Updated: Jan 8, 2019
Implied volatility (IV) is the market’s best guess as to how volatile (or not) a stock is going to be over a certain period of time in the future.
This guess is represented by a percentage number and is factored into the option pricing model to help give the option its value.
You will see a number like 20% IV, which means that the stock in question is expected to fluctuate 20% higher or lower around the current price of the stock for a period of time in the future.
Now, whether that IV estimate is accurate will not be known until the expiration of the option, when at that time, you will see what the actual realized volatility turned out to be.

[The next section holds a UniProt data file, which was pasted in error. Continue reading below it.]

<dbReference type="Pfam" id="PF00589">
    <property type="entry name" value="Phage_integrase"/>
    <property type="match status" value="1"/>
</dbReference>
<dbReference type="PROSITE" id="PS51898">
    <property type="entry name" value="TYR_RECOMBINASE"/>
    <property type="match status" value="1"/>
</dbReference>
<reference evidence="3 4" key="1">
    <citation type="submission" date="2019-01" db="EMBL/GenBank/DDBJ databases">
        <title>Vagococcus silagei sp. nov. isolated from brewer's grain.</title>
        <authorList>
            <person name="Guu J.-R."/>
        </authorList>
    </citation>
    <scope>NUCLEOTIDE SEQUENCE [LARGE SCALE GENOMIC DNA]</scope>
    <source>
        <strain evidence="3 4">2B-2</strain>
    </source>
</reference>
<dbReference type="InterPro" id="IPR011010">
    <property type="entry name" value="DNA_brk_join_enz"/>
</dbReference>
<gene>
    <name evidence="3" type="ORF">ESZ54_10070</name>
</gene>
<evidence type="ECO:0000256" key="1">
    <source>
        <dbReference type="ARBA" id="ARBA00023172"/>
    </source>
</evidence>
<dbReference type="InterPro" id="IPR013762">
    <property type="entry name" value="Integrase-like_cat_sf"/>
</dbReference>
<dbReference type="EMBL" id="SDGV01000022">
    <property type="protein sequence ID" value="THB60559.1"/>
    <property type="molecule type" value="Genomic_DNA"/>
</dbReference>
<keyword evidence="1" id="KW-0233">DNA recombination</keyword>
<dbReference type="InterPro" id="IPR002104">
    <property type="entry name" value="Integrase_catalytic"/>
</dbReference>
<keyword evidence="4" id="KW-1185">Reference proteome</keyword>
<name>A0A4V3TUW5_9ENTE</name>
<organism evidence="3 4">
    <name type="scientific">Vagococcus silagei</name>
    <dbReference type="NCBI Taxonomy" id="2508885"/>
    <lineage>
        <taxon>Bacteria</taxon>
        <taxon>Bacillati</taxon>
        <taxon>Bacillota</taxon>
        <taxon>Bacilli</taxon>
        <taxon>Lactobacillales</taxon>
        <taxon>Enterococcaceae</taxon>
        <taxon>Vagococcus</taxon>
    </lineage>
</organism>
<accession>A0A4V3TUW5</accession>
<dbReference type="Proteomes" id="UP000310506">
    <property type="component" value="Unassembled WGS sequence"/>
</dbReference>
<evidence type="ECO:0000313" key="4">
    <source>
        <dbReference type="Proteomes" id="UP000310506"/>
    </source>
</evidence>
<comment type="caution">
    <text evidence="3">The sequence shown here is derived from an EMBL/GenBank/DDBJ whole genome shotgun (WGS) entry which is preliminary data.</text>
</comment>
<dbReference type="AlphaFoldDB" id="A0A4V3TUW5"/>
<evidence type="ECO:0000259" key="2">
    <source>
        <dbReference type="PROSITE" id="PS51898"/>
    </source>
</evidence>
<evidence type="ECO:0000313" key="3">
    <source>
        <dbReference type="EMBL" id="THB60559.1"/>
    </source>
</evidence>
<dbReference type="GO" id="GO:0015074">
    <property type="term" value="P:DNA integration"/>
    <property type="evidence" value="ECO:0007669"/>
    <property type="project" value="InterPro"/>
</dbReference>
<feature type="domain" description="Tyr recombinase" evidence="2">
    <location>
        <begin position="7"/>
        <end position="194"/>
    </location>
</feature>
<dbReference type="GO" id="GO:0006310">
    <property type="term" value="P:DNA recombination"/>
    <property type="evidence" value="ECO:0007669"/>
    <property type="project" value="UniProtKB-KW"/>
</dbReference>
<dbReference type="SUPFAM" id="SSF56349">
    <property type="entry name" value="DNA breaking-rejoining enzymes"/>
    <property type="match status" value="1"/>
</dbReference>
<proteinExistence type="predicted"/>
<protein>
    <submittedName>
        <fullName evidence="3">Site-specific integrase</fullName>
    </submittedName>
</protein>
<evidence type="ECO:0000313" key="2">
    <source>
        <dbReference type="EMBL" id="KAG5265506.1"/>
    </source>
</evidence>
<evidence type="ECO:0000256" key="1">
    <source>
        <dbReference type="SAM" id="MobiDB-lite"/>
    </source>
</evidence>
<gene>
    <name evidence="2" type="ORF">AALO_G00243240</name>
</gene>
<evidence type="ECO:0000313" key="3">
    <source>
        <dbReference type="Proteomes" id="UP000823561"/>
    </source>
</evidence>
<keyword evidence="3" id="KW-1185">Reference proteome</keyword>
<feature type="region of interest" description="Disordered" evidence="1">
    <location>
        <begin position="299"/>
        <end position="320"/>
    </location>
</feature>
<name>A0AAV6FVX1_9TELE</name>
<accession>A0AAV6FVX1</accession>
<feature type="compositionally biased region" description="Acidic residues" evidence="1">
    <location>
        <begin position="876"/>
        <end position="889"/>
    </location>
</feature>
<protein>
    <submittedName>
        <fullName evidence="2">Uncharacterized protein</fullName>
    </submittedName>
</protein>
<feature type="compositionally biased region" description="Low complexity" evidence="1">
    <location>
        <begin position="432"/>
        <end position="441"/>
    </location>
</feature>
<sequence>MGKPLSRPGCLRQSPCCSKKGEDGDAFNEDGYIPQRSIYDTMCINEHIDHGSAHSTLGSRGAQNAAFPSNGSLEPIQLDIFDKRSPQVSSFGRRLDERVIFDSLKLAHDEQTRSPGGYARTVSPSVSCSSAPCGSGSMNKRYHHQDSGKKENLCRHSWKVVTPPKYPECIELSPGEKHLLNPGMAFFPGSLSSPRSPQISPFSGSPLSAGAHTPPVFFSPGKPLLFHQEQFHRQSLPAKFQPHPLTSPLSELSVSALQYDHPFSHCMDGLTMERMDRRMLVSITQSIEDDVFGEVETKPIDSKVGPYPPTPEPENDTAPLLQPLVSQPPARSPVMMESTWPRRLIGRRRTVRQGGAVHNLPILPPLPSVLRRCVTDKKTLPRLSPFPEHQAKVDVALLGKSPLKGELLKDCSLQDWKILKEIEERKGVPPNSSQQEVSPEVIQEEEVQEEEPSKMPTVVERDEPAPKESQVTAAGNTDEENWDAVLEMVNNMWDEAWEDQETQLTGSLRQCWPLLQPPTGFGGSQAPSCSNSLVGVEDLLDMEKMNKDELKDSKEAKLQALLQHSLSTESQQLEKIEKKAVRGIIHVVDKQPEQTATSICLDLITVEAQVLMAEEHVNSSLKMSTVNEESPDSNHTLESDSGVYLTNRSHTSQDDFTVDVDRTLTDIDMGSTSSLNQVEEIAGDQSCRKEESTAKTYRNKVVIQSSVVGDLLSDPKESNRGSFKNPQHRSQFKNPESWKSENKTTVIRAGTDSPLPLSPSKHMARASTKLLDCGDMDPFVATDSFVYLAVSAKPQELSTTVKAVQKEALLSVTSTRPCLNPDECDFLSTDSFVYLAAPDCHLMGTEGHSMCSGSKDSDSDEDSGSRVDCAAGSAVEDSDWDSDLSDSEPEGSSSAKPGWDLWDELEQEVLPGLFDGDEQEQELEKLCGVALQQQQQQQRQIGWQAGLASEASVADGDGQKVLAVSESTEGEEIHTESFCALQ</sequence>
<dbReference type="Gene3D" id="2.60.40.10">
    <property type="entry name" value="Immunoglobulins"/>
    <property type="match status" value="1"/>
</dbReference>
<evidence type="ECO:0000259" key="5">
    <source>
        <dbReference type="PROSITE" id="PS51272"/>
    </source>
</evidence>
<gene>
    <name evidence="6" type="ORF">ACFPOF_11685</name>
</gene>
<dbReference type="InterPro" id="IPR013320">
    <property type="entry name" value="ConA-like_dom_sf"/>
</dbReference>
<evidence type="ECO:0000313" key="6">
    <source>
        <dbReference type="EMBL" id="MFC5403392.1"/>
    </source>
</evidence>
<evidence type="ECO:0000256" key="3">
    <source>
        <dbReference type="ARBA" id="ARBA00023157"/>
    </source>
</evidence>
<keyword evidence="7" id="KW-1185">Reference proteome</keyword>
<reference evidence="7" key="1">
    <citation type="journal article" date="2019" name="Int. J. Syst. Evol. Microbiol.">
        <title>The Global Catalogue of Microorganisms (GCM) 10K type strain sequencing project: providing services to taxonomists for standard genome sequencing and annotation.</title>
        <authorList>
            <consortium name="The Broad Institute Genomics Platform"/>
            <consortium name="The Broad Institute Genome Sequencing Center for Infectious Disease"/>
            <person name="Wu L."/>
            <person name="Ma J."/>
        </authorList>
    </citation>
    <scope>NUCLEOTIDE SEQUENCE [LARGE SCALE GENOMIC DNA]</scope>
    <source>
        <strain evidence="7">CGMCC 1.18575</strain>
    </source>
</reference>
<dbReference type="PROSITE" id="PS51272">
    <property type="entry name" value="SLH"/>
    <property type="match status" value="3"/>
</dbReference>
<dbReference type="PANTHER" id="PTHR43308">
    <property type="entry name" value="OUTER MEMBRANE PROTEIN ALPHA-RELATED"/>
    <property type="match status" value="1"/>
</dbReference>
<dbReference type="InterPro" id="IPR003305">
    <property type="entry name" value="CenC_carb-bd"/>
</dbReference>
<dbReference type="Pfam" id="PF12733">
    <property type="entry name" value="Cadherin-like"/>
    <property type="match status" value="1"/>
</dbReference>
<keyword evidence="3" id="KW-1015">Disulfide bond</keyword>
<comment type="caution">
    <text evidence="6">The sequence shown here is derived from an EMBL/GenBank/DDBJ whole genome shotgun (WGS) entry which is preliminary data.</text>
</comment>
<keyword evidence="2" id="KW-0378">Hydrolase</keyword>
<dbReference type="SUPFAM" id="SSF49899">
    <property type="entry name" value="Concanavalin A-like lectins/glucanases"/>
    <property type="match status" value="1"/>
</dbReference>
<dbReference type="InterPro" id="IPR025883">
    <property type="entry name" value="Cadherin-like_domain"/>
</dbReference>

IV has a direct affect on the price of the option, and if IV is high, then the option’s price will be higher than usual, and if IV is low, the option’s price will lower than usual.
It’s a tricky concept to understand at first, and it fluctuates all the time. It’s not a static number, as it lives and breathes and reacts to the stock’s movement.
In the end, IV is a percentage number that represents a guess as to how volatile a stock is supposed to be in the future, and that guess is used in the option-pricing formula to help give an option its value.
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